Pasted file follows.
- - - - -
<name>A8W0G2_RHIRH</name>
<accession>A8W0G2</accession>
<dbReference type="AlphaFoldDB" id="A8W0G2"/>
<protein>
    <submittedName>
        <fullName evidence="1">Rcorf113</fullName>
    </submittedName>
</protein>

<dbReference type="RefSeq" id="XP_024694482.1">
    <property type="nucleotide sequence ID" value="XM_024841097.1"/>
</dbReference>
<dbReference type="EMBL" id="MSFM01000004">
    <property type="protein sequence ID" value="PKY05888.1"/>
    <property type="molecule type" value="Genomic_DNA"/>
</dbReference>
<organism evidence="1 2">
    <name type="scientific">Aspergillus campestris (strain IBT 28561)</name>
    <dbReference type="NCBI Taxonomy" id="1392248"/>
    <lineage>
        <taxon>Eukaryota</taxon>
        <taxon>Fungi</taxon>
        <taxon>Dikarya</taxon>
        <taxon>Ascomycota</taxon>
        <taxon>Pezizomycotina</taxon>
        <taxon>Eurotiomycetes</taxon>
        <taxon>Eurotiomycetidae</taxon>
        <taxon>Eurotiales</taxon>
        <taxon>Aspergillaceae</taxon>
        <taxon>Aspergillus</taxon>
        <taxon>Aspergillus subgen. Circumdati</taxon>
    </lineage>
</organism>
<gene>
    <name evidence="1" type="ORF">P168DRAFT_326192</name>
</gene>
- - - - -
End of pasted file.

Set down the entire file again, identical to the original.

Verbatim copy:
<name>A8W0G2_RHIRH</name>
<accession>A8W0G2</accession>
<dbReference type="AlphaFoldDB" id="A8W0G2"/>
<protein>
    <submittedName>
        <fullName evidence="1">Rcorf113</fullName>
    </submittedName>
</protein>

<dbReference type="RefSeq" id="XP_024694482.1">
    <property type="nucleotide sequence ID" value="XM_024841097.1"/>
</dbReference>
<dbReference type="EMBL" id="MSFM01000004">
    <property type="protein sequence ID" value="PKY05888.1"/>
    <property type="molecule type" value="Genomic_DNA"/>
</dbReference>
<organism evidence="1 2">
    <name type="scientific">Aspergillus campestris (strain IBT 28561)</name>
    <dbReference type="NCBI Taxonomy" id="1392248"/>
    <lineage>
        <taxon>Eukaryota</taxon>
        <taxon>Fungi</taxon>
        <taxon>Dikarya</taxon>
        <taxon>Ascomycota</taxon>
        <taxon>Pezizomycotina</taxon>
        <taxon>Eurotiomycetes</taxon>
        <taxon>Eurotiomycetidae</taxon>
        <taxon>Eurotiales</taxon>
        <taxon>Aspergillaceae</taxon>
        <taxon>Aspergillus</taxon>
        <taxon>Aspergillus subgen. Circumdati</taxon>
    </lineage>
</organism>
<gene>
    <name evidence="1" type="ORF">P168DRAFT_326192</name>
</gene>